During the time of Joseon dynasty blind people were thoroughly marginalized and discriminated against. Even their families removed them from family registries because the number of family members was related to the collection of tax. This is the reason why it is so hard to get an estimate on the number of disabled people during that time. In the traditional Korean folktale Shimcheong-jeon (The Story of Shim-cheong) it reads, "They all arrived outside the palace gate and there were several tens of thousands of blind people," but the actual census of blind people was taken in 1921 during the Japanese occupation for the first time and there were 8972 (including 93 Japanese nationals) of them.

In this social context the disabled people forms a Society and then pours their resentments out. Disabled Arm cries out as follows:

"I don't get upset when people call me dog or pig, but what I have the utmost sympathy for are those great poor folks with two healthy arms whose house has been taken away from them by force, or hear a heap of insults regarding their fathers, or see their children abused, and yet they can't move a finger, simply waiting to be dealt with. Anyway, I urge all you members to eagerly advise everyone you meet not to let two healthy arms endowed by the heaven to helplessly rot away but defend against aggressive tigers and lions so that they don't suffer being a crip for the rest of their lives."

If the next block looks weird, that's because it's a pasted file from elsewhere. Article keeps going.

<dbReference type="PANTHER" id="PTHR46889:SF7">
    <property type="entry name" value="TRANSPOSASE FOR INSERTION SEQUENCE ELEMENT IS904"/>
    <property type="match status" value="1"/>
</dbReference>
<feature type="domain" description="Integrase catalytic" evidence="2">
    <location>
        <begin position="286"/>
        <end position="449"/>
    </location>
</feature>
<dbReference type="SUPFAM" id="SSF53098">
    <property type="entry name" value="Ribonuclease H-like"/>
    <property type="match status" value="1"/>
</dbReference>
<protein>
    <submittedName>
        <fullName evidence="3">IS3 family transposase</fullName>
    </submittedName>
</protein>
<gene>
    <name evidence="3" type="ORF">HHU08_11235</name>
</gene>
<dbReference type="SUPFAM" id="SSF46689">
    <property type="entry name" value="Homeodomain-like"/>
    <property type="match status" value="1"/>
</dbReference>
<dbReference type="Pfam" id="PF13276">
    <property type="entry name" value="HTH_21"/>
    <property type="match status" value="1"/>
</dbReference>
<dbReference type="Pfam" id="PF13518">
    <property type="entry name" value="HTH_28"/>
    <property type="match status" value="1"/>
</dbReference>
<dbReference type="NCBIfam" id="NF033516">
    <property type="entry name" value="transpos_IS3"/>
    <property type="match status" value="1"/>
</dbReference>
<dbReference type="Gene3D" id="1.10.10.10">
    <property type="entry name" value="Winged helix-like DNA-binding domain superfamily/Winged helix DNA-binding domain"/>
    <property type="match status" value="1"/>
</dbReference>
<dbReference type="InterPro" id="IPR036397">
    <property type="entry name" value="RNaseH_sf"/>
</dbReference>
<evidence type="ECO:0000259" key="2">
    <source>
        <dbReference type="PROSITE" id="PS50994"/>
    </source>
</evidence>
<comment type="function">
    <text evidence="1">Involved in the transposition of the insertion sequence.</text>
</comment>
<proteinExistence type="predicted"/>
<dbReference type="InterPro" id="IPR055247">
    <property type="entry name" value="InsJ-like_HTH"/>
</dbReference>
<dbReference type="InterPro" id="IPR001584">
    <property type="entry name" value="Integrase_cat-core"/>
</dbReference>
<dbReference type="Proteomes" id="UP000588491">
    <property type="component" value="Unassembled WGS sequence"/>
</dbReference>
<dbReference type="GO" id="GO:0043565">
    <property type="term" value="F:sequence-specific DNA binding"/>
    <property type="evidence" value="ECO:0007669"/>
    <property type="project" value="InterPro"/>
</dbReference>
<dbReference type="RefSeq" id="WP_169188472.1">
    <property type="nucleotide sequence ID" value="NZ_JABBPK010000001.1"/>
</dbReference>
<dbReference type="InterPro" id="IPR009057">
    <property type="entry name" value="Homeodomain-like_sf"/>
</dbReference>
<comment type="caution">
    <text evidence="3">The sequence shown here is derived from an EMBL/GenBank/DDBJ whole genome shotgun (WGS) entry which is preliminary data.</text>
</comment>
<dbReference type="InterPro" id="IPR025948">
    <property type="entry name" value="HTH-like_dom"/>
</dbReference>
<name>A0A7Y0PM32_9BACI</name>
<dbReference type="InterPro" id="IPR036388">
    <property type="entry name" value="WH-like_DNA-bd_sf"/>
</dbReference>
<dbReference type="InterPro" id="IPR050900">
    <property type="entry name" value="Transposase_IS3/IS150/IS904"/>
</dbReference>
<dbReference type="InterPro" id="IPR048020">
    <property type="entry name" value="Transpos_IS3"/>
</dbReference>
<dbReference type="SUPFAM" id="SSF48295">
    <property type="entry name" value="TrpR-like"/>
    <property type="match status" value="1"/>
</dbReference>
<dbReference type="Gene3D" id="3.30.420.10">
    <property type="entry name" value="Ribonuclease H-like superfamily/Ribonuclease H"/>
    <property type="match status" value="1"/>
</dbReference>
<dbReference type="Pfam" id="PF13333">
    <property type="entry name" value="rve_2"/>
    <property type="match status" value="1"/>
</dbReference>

The Records from the Society of the Disabled (病人懇親會錄) borrowed the voice from the lowest of the low of the society to rebuke the moral corruption and impotency of ruling class that had been blinded by their selfish interests and desires while completely unable to take any action against the Japanese invasion. Another words, those with healthy limbs were in a more dire and serious 'psychological disability' compare to those with physical disabilities. The writing emphasizes the importance of proper education in order to resolve such crisis. The outcasts of society are seen in other works such as "Q&A of a Blind and a Deaf," "A Story of a Visitor from a Rural Country," "Denial and Misunderstanding," "The Story of an Orphan," and others.